Hyner View Trail Challenge: A runner’s tale start to finish

The Hyner View Trail Challenge, as told a few days later.

The start

The crush of almost 1,000 runners slowly slogs forward, gradually picking up speed as we wind down the gravel driveway away from the Western Clinton Sportsmen Association clubhouse.

Dust billows over us, coating the back of the throat a little. S and I look at each other. Yep, it’s a good thing we can jump in the showers when we finish.

Across the bridge, we settle into a slow, steady pace. We keep that steady pace for a few minutes.

And then, stop.

The trail

The single-track trail starts up ahead and runs along the river before cutting into the hills. It’s also where a giant bottleneck of runners becomes a human caterpillar.

A few groans aside, the runners around us keep up good spirits – hey, if this is the race, I can keep up this pace pretty easily or well, there goes my time goal – through the next mile or so.

Then, the first hill hits around the second mile. It’s called Humble Hill for a reason.

People start dropping like flies, sagging to the left and right of the trail as gravity and muscle burn catches them. I kind of like hills. Maybe that’s what keeps me moving, but I just keep digging in and power hiking up and up and up.

Then, sweet, sweet semi-flat trail. Keep moving before the calf muscles tighten up too much.

Then a few minutes later, up. Again.

Oh, man, they weren’t kidding. This is going to be the hilliest thing ever.

Up we climb, dodging slag and loose dirt and slower climbers. For a few minutes, I’m caught in the caterpillar as we hit a vertical climb. No momentum to speed up.

No matter as a minute later, I’m free. And stunned by the view.

I pause a moment to take photos and wait for S to reach me. A few moments pass, and I backtrack. People we both passed on the first hill start filing past.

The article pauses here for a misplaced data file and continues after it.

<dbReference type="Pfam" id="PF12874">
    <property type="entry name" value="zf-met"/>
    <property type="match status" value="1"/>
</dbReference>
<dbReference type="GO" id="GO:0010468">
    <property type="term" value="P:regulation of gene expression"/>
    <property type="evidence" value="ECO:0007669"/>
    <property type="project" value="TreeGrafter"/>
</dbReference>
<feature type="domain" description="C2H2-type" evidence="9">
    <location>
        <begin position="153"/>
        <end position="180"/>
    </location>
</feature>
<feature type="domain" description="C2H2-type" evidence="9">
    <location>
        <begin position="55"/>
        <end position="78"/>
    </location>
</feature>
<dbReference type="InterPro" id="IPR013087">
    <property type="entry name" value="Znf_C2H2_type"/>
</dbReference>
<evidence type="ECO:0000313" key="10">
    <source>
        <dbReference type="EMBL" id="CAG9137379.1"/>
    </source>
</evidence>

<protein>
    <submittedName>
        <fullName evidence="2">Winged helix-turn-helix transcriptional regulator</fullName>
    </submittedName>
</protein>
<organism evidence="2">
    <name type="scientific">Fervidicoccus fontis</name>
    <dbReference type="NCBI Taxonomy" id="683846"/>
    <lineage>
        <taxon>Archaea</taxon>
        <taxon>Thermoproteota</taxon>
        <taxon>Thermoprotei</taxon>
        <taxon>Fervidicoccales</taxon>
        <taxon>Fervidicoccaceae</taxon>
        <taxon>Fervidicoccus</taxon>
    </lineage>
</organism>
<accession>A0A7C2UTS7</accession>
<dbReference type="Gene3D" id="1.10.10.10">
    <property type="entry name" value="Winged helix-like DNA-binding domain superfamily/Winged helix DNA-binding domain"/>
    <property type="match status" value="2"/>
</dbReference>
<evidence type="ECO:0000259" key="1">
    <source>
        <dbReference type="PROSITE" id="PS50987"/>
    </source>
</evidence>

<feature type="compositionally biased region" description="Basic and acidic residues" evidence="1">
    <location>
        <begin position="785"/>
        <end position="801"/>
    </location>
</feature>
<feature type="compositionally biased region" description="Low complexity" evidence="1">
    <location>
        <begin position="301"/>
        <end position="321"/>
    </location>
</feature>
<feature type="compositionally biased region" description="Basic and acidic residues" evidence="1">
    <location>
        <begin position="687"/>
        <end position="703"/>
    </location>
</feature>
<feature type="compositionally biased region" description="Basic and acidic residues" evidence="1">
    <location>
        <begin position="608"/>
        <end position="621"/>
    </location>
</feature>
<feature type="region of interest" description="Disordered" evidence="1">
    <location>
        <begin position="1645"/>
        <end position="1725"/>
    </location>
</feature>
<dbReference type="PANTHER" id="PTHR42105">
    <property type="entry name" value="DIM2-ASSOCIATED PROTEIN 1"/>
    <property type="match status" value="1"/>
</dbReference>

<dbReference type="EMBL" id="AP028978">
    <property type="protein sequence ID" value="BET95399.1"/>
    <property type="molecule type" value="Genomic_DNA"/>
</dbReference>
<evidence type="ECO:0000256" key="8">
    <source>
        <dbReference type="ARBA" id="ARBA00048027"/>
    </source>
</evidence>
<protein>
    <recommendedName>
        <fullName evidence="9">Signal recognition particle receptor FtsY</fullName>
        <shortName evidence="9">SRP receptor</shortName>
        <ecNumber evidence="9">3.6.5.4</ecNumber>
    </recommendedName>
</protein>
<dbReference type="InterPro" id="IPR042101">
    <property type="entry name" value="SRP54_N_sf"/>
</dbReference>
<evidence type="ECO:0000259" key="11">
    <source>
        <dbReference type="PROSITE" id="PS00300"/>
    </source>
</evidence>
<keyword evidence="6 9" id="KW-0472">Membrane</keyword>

No S.

Oh, crud.

I glance up at the last ascent before we reach the Hyner View observation area. A flash of teal shirt, red hair and black capris. OK, she’s ahead.

With no easy way to pass people, I fall into line and make my way to the top. Volunteers and family cheer us on. “Follow the orange flags,” I hear someone yell.

The first water station appears. I double-fist two cups of water.

Four miles down, 12.something to go

Still no S.

I do a sweep of the area and still nothing. Did she not wait for me?!? Seriously?!?

So, I finish my water, tighten my Camelbak and decide to continue on. If she’s ahead, I need to catch up. If she’s not …

A steady but not agonizing downhill begins. Another woman and I pick up the pace, drafting off of each other. We weave left and right of slower runners.

Then, suddenly a clog of runners appears ahead. There’s a steep, rocky, slick drop. “This is where I wiped out when I ran this last month,” I hear one woman say as I pass.

Momentum carries me down. I slowly zig zag down the drop, briefly considering sliding on my rear end before reaching the bottom.

I stretch out a little to ease tightened muscles.

Suddenly, behind me, I hear the sound of rapidly approaching feet and S’s voice calling me. She had gone through the same routine I had at Hyner View, reaching the summit first and then just missing me when I did the sweep.

We crack up about how we both had the same outraged reaction – Did she not wait for me?!? Seriously?!? – at Hyner View. The trail flattens through Reichert Hollow; we make up more time.

Too soon, the next station appears around mile marker 6.

I present: The Wall

We half run, half hike the steady hill, finishing off our watered-down Powerade. We’re in the same group we’ve been in for a while.

Ahead, I see runners pause and then spread out as they take turns descending a steep, dusty slope. As we start down, one man apologizes for being slower, “I’ve fallen here the last two years.”

I step on a large, oval rock, thinking it’s steady. It’s not – and it flips over onto my right foot. OW, OW, OW.

We continue on, with our first real water crossing. Some people pause. I and S sweep right – I run through the water (thanks to my Merrell Pace Gloves) and she quickly picks out a route across. The cold water actually feels good, soothing my right foot.

This starts a gradual climb for a couple of miles, with the trail going through large areas of mossy rocks and logs and what seem like dozens of water crossings of the same little creek.

I don’t know if it’s the foot or the slight incline, but I start to slow down. S pushes ahead, keeping up the pace even when we walk.

Then the veritable straw that almost breaks that poor camel’s back.

We end up behind a few female runners as the trail narrows. I’m silent as I push forward, trying not to think about anything but moving. It doesn’t work – because one or two of the runners are hitting a wall of their own, and being rather vocal about it.